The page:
Play Tag with Dynamite! (May, 1929)

Play Tag with Dynamite!

IF YOU had the job of handling fifty-seven varieties of death in a day, could you keep your nerve? Could you avoid the one mistake that might blast you to kingdom come? Here is the thrilling story of experts who risk their lives to make high explosives safer for everyone to use.


CANNONS boom and underground blasts rock the earth at one of the world’s strangest laboratories— the U. S. Bureau of Mines’ experimental station at Bruceton, Pa. Here “explosive engineers” risk death a dozen times a day, handling nitroglycerin and deadlier substances, in an effort to find a blasting agent that miners, farmers, and highway engineers may use in safety.

No one blasting powder will fill the hill. Coal miners want an explosive that is proof against a fatal blast when mine gas seeps through the shafts or coal dust powders the rock shelves. Farmers need a different type, that will enlarge a hole for tree planting and leave fissures for the growing tree’s roots; or, if they are stump-pulling, a charge that will blow the stump up out of the ground. Engineers desire an explosive that will gently push out earth for a tunnel, rather than one that will shatter a mountain.

For varied purposes, chemists are constantly devising new mixtures of unknown violence. It is to test these new-born titans, as well as to find the best ways of handling old standbys like dynamite and nitroglycerin, that the Bureau of Mines maintains its extraordinary research station.

In a turretlike “ballistic pendulum,” a massive affair of steel and cement, is determined the strength of a new explosive. A research engineer weighs out a pound of the powder, places it in a small wheeled cannon on a truck, and tamps the charge with dry clay. Then the cannon is wheeled up face to face with the “pendulum,” an old coast artillery mortar weighing 31,600 pounds. Stirrups suspend the mortar from a steel beam that swings on nickel-steel edges.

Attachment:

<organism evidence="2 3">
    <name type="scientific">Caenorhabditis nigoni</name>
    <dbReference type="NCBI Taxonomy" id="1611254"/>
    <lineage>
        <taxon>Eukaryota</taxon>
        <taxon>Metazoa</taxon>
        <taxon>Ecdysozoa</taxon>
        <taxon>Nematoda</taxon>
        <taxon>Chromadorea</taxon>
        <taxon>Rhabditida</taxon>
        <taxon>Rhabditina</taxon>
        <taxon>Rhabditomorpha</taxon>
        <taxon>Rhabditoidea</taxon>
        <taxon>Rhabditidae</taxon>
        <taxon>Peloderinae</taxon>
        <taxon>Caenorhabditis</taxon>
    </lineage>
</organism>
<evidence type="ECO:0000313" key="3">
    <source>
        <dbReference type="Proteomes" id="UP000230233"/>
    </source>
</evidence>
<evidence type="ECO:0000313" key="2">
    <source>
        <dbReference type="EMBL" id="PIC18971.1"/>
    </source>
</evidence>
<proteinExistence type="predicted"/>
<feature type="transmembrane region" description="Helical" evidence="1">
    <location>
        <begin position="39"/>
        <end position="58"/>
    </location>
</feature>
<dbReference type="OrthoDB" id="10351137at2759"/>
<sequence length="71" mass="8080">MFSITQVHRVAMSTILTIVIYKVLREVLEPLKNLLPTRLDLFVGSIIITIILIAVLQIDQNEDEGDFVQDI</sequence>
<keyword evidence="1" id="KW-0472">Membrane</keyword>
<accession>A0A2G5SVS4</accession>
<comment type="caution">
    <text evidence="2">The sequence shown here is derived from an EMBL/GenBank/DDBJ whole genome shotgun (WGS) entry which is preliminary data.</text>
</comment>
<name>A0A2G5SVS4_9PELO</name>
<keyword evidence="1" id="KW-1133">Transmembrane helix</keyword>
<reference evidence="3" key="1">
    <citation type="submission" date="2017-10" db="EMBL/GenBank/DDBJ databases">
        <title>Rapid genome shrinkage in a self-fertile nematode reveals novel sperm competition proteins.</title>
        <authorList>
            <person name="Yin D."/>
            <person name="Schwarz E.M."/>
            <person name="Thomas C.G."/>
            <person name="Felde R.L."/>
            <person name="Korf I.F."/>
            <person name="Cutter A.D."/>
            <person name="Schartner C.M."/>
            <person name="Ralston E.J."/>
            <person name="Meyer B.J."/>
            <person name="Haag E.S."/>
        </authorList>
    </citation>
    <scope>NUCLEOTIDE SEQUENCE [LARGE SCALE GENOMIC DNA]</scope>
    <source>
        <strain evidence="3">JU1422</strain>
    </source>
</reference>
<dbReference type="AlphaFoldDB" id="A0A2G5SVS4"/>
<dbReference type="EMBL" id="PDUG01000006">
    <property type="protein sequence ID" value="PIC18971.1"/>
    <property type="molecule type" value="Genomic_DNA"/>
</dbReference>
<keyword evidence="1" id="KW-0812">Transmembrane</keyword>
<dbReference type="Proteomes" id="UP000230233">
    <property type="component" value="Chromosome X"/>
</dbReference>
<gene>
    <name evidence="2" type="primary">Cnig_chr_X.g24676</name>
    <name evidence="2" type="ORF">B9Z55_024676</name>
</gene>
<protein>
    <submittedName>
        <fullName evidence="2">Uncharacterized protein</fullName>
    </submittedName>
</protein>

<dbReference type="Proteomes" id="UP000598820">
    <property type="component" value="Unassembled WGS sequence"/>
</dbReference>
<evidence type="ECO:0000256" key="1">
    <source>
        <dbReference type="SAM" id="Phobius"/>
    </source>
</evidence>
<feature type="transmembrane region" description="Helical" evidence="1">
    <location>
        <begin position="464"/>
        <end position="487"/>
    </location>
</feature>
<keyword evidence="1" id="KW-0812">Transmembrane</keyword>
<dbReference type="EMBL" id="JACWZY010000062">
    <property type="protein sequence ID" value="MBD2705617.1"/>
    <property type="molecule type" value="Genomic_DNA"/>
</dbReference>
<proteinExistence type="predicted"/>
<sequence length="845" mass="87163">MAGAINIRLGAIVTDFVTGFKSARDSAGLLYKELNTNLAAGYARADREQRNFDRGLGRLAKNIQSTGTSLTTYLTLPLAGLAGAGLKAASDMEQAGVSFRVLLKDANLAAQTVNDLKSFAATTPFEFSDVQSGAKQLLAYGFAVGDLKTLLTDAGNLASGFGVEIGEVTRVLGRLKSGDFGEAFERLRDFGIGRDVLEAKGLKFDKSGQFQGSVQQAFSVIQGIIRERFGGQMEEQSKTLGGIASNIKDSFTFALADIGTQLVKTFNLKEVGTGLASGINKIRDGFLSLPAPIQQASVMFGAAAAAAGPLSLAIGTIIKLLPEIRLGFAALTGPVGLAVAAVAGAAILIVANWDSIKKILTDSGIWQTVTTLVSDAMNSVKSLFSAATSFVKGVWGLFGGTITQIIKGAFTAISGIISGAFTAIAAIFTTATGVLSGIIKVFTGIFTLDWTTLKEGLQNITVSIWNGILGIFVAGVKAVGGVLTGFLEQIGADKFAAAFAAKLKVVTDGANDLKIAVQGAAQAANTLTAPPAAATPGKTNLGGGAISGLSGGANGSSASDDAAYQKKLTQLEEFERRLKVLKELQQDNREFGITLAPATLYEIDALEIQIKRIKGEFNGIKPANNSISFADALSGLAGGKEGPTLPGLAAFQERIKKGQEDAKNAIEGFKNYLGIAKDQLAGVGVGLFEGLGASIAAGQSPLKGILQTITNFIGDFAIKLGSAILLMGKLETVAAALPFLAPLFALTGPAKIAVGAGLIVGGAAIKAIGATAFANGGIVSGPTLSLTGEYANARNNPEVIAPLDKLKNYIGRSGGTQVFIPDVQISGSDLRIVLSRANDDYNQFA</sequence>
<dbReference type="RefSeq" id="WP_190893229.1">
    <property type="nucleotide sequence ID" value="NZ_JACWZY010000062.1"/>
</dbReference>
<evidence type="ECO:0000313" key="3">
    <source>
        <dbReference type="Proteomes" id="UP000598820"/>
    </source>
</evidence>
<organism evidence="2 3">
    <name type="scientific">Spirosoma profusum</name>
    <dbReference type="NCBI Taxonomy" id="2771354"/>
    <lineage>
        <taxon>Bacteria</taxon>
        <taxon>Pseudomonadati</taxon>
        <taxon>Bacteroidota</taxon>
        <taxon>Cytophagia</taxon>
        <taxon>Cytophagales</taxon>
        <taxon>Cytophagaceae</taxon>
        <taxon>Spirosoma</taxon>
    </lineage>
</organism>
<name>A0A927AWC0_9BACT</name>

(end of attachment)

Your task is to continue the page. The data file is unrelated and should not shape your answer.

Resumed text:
AT A SIGNAL the cannon is fired, straight into the mouth of the hanging mortar. The cannon leaps backward along the rails. Meanwhile the sixteen-ton pendulum rocks upon its concrete piers, the length of its swing measuring the force of the blast.

A different type of pendulum measures the safety of an explosive against preignition by friction or careless handling.

For this test, a technician spreads a quarter-ounce of the explosive upon a cross-grooved plate at the base of the apparatus. Then he steps back to a safe distance and pulls a trip cord. Down swings a pendulum arm, faced with a friction shoe of fiber, from a height of nearly five feet. It scrapes again and again across the explosive powder, propelled by a fifty-pound weight. Sometimes the powder explodes; sometimes it doesn’t. If no explosion, burning, or crackling occurs in ten of these trials, the explosive passes the test.

Will a powder house containing a new brand of explosive shoot skyward if the concussion of a near-by blast jars it? To find this out, two cartridges are placed a measured distance apart and one is shot off by electricity. If the other fails to fire, it is moved an inch nearer and the experiment repeated. When it finally goes off, its safe distance from a charge of measured strength is determined. A cannon shot of explosive fired into a long steel tube or “gallery” tries out the explosive’s tendency to ignite gas or dust. Shelves in the gallery are sprinkled with coal dust.

A novel movie camera photographs explosion flames to compare the safety of different types of explosives. Fast-moving films record the length and duration of the flame, though it is all over so quickly that no eye could follow it. In recent research movies of the spread of a cannon blast through a dust-filled gallery have been made through heavy plate glass windows. They show the traveling explosion”wave and reveal what happens when it hits the dust.

Many tests are carried on in an experimental mine in a near-by hill, where to date more than a thousand explosions have been set off. Others are made in “bombproof” dugouts of concrete that look like war-time fortifications. They are a reminder of the hazard that constantly menaces the engineers who make explosives safer for others.

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